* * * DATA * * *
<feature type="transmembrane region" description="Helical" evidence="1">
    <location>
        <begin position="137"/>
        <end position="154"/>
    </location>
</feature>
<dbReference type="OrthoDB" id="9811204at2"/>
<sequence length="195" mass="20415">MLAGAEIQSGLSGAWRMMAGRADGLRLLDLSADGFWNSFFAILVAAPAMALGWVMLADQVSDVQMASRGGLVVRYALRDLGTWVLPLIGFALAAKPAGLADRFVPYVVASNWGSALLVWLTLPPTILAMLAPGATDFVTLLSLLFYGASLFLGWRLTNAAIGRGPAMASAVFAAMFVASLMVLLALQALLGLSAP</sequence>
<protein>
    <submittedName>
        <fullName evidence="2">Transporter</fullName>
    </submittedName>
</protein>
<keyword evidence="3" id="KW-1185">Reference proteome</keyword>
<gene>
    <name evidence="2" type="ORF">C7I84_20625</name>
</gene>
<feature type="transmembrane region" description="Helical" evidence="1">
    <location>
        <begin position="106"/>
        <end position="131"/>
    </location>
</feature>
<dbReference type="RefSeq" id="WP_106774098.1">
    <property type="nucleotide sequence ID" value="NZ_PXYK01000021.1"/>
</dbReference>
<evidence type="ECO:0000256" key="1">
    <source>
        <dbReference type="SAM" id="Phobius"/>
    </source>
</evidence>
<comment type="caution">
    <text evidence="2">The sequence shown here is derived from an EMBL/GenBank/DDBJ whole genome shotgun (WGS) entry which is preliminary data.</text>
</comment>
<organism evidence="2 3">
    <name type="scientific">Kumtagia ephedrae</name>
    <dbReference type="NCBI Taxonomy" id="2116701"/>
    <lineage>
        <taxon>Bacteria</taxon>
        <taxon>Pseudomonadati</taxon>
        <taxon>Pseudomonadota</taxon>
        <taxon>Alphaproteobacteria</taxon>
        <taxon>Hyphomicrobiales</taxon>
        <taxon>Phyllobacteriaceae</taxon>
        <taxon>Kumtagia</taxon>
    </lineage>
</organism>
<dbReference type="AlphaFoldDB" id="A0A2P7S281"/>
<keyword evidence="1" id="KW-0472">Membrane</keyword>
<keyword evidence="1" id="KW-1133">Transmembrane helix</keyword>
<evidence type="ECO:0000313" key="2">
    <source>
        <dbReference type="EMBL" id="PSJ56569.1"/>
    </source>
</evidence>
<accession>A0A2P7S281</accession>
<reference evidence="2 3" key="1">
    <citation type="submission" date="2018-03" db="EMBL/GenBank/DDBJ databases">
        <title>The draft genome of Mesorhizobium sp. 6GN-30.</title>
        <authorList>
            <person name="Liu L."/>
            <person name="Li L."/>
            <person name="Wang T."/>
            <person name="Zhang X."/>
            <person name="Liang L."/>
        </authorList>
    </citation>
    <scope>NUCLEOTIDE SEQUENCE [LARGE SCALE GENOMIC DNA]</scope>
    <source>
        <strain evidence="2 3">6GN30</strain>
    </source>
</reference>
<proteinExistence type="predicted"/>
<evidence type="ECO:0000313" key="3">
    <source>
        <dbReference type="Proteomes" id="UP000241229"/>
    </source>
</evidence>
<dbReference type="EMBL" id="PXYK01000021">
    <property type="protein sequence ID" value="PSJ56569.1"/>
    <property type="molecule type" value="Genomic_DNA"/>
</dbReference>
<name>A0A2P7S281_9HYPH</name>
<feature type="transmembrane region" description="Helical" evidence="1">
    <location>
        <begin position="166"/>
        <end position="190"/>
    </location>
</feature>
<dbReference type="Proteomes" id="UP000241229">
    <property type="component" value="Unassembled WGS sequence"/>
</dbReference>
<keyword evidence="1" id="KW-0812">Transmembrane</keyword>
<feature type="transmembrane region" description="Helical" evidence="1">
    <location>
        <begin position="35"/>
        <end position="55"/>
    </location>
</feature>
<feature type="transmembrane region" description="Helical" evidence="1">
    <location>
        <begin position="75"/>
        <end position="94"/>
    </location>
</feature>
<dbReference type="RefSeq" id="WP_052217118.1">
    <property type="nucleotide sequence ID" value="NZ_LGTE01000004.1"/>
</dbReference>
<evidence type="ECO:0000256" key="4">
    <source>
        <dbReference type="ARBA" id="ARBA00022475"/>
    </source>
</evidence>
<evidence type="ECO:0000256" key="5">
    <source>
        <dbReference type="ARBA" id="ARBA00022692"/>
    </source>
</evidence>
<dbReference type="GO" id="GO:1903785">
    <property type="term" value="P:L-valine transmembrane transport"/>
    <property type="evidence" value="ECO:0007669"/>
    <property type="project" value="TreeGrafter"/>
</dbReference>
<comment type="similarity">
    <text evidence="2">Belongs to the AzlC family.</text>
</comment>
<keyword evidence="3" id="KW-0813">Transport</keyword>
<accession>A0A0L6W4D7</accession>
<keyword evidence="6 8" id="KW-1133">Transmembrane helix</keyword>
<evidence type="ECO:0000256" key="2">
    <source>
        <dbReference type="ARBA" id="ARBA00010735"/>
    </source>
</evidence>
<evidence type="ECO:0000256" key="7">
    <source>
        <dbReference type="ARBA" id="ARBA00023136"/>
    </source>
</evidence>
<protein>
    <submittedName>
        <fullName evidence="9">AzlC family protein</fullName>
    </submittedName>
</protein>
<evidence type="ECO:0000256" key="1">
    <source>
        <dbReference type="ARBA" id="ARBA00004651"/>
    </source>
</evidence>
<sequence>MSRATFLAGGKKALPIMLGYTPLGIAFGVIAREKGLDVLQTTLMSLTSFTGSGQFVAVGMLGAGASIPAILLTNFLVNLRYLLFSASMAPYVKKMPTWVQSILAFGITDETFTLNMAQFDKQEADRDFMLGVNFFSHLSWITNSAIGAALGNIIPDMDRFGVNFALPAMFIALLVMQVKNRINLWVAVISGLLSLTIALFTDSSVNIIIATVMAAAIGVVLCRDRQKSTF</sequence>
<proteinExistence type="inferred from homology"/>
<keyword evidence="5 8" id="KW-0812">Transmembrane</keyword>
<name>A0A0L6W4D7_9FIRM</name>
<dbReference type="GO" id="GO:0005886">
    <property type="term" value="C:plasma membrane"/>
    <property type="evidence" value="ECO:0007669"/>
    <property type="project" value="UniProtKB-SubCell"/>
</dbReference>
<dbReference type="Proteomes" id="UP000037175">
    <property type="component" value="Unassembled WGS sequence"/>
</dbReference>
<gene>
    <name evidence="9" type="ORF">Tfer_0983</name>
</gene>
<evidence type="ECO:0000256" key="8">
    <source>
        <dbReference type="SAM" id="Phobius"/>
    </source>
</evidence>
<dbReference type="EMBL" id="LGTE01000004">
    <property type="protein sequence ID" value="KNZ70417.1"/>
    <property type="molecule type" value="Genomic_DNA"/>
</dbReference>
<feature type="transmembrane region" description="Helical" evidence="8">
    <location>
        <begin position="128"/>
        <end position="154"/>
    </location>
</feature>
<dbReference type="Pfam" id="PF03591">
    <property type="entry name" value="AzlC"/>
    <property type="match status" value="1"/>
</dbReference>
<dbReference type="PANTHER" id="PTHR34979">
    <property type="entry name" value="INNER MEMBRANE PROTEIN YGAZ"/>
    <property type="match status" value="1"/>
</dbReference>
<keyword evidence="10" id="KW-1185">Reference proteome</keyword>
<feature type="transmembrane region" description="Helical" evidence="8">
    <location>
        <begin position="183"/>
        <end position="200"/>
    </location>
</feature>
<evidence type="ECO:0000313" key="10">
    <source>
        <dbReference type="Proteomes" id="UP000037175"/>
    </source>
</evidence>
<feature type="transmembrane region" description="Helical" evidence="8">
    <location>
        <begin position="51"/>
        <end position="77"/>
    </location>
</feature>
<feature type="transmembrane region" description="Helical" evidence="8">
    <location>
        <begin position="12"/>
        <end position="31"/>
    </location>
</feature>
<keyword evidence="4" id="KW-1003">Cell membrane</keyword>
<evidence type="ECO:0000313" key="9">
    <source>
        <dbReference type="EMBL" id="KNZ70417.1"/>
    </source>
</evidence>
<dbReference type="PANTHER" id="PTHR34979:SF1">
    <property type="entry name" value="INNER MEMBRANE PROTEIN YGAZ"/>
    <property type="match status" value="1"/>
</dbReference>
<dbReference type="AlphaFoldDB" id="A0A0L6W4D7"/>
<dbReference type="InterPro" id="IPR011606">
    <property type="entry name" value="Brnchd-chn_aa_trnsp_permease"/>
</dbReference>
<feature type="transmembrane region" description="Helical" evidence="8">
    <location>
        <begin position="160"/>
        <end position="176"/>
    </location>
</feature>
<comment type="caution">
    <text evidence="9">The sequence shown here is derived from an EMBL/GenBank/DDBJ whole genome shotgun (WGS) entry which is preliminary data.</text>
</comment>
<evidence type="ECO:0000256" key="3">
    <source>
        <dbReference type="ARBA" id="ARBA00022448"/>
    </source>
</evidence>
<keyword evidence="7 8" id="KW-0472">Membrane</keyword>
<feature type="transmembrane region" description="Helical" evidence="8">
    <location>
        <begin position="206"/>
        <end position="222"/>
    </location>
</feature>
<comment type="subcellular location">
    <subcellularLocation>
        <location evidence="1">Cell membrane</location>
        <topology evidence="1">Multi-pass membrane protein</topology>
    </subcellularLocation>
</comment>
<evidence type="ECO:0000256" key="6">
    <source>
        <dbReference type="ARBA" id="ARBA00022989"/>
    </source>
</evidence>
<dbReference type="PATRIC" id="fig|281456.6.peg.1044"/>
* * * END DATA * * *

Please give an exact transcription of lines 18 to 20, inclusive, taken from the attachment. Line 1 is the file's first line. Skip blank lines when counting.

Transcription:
<feature type="transmembrane region" description="Helical" evidence="1">
    <location>
        <begin position="106"/>